Question of the Moment

Meet Prime Minister Grave and President Deteriorating.  Have you ever seen two more diminished figures than these?  In the annals of slam-dunk wars of aggression and the holding of news conferences to justify them at a later stage, theirs are the shrunken heads of historical regimes.

Wednesday (December 6) witnessed the release of the much-heralded Iraq Study Group Report.  Fortunately for us here at ZNet, the "unanimous view" of this 80-some-page document can be summed up in fewer than 50 words.  Namely (and correcting for the document's governing rhetoric):

The Americans may have gone into Iraq to enhance their wealth and power.  But now, some 45 months on, it turns out that they are poorer and weaker than they were before. Already great, the risk of dramatic decline threatens to become catastrophic.  Shit

I suppose, then, that the Question of the Moment is (or at least it ought to be): How should we receive The Iraq Study Group Report?

Simultaneously as an "anticlimax" and the "absolute refutation of the cult of U.S. unilateralism that has driven foreign policy under Mr. Bush," the latter now passing for "conventional wisdom" around Washington, thanks to a "radical shift in thinking about Iraq" and the dramatic successes of the anti-occupation resistance? ("Talking sense on Iraq," Toronto Globe and Mail.)  

As a "last-ditch strategy to stabilize Iraq," one that "has already been embraced in large measure by the Iraqi government and U.S. military commanders, if not explicitly by President Bush"? ("The Study Group Reports," Washington Post.)

How about as a "carefully crafted compromise designed to ensure consensus among its own membership rather than a precise plan for the Pentagon," the report's "real importance" lying in the "political opportunity that it offers to the White House and Pentagon, not its detailed proposals"? ("Quick Study," The Times.)

Perhaps as an "implicit repudiation of the entire divisive international and domestic political project that President George Bush has pursued since 9/11, with the unfailing and dismaying public support of Tony Blair"? ("If not now, when?" The Guardian.)  

Even as a "stunning indictment of Mr. Bush's failure–in Iraq and no less in Washington," and an effort to "to avert the worst scenario, in which a stubborn George W. Bush spends the next two years blindly insisting he will accept nothing short of victory, while Iraq keeps spiraling out of control and the Iraqis get no closer to being able to contain the chaos after the Americans leave"?  ("Welcome Political Cover," New York Times.)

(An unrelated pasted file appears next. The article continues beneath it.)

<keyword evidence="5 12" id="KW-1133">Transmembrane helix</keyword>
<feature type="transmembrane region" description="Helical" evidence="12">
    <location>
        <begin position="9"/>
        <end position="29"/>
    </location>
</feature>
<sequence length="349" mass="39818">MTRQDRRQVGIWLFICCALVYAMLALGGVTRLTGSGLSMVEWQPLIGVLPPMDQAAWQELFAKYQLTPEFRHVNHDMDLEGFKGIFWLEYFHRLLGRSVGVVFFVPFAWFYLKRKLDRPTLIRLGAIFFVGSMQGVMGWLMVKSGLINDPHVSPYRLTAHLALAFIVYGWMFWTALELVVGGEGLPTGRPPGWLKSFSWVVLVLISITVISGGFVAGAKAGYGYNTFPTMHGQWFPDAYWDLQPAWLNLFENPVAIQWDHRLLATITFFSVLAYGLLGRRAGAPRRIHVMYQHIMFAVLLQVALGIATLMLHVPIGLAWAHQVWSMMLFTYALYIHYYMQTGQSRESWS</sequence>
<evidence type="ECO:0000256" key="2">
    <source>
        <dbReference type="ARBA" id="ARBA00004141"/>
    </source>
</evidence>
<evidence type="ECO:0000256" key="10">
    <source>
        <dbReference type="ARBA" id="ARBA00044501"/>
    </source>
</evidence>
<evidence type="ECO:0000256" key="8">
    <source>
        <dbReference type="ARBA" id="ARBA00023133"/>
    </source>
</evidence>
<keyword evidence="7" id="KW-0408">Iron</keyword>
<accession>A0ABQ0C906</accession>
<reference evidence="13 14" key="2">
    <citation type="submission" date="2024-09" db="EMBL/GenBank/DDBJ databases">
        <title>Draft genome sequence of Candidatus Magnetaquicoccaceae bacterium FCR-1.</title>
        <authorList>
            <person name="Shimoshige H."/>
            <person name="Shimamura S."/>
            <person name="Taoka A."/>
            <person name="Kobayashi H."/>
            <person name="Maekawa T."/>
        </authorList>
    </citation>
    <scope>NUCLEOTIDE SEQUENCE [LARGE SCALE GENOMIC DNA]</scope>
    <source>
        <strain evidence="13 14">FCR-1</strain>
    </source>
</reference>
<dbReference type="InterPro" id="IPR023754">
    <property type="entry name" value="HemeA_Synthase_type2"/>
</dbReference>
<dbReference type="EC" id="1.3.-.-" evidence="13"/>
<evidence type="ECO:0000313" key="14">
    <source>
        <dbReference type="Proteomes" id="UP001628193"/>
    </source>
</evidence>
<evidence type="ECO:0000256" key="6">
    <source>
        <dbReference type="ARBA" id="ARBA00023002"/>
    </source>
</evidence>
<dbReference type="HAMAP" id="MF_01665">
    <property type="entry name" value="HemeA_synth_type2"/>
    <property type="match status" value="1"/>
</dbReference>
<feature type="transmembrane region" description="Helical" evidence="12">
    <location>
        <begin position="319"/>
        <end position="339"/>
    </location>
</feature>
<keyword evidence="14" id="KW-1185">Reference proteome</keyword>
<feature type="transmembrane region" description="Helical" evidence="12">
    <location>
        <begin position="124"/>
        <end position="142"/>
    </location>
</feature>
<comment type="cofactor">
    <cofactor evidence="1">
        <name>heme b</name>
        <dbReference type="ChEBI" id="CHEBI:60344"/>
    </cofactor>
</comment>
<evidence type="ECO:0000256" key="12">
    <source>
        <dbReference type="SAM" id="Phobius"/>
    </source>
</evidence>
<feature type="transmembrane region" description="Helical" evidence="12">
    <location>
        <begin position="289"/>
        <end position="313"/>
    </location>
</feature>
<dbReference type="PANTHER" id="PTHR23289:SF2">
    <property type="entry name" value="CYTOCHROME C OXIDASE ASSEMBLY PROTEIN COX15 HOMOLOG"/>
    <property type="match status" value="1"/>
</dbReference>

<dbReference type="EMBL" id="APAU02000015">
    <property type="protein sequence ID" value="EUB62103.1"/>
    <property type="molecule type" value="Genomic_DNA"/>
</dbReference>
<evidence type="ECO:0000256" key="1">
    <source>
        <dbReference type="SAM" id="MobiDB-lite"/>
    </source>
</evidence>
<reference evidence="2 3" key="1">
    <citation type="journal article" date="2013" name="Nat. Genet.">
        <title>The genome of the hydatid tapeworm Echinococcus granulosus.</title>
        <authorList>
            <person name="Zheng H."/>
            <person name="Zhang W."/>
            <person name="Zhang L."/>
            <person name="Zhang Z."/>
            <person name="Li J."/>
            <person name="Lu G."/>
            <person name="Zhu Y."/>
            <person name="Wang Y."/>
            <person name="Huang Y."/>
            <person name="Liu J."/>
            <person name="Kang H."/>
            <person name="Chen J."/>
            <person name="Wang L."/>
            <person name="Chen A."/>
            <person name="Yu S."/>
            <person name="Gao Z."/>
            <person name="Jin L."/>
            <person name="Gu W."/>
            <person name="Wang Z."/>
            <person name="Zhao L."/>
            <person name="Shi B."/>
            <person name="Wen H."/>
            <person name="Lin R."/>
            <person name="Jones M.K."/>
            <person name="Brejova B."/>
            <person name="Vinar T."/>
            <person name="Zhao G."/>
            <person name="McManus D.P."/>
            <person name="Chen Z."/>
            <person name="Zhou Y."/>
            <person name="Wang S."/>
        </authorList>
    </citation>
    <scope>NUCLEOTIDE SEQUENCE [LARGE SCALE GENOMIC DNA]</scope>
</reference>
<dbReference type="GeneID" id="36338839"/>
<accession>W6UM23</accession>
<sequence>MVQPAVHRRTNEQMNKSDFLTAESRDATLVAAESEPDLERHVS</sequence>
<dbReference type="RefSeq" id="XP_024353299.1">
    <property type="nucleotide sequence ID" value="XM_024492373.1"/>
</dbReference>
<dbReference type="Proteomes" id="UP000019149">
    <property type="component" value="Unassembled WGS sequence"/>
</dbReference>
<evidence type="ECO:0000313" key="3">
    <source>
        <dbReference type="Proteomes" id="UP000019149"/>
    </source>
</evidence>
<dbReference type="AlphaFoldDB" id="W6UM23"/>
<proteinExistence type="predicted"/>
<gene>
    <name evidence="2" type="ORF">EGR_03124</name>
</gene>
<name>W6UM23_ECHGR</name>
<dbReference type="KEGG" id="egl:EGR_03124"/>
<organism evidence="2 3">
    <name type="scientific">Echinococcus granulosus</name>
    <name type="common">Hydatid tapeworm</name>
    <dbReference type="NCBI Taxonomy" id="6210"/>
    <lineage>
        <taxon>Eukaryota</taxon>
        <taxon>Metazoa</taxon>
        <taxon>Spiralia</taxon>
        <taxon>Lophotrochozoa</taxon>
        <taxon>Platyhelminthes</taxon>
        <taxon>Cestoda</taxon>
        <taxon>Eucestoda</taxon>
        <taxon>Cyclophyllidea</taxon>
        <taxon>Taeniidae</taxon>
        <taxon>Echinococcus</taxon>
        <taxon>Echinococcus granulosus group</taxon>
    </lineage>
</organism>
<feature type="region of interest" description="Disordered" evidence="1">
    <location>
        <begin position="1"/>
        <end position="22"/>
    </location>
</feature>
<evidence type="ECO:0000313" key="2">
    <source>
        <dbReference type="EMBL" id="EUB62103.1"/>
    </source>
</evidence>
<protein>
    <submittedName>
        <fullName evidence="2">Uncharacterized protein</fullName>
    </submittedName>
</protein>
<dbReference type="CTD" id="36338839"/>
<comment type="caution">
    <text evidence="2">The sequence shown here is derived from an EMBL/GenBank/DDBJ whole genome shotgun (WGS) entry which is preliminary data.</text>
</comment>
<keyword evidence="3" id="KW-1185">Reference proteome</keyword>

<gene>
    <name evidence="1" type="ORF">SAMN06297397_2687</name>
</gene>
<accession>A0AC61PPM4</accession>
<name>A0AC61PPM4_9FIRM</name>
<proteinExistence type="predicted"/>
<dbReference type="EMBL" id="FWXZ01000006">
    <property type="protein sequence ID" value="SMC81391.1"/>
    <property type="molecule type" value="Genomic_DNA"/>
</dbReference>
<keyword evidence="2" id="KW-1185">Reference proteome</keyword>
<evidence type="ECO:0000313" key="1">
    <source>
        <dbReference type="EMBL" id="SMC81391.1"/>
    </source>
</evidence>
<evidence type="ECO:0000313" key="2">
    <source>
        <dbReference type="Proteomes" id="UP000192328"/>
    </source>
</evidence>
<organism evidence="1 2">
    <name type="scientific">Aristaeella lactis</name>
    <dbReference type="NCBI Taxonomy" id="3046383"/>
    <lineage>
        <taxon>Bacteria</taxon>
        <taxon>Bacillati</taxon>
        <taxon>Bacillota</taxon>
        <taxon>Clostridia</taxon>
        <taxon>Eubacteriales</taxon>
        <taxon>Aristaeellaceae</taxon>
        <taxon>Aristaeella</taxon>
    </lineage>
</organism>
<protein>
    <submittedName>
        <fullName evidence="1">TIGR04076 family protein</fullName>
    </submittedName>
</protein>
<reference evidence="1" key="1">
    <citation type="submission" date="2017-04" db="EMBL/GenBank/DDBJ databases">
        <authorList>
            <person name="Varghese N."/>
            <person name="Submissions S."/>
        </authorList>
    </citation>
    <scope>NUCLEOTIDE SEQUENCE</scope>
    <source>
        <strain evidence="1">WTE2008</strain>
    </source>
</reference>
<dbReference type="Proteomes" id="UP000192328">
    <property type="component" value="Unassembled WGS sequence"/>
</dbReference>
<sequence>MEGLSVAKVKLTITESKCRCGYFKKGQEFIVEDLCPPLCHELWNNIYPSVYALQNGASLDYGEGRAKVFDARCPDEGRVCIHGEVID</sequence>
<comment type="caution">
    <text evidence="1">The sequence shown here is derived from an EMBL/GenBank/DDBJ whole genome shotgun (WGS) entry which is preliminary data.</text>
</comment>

Or as the proverbial lead balloon–pre-emptively deflated by events in the real world, at most seconding in words what already has been determined on the ground?

Iraq Study Group (Homepage), United States Institute of Peace 
The Iraq Study Group Report, James A. Baker III and Lee H. Hamilton, December 6, 2006  (For the PDF version of the complete report.)
"Testimony on the Report of the Iraq Study Group," U.S. Senate Committee on Armed Services, December 7, 2006

"Joint Statement by the President of the United States and the Prime Minister of Iraq," White House Office of the Press Secretary, November 30, 2006 
"Background Press Briefing by a Senior Administration Official on the President's Meetings with Prime Minister Maliki," White House Office of the Press Secretary, November 30, 2006

"President Bush Receives Report from the Iraq Study Group," White House Office of the Press Secretary, December 6, 2006 
"President Bush Meets with British Prime Minister Tony Blair," White House Office of the Press Secretary, December 7, 2006

 National Strategy for Victory in Iraq, White House Office of the Press Secretary, November 30, 2005.  (For the PDF version of the complete report.)
"Renewal in Iraq" (Homepage), White House Office of the Press Secretary 

"'Intelligence' and the Invasion of Iraq," ZNet, April 1, 2005
"Question of the Moment," ZNet, December 7, 2006


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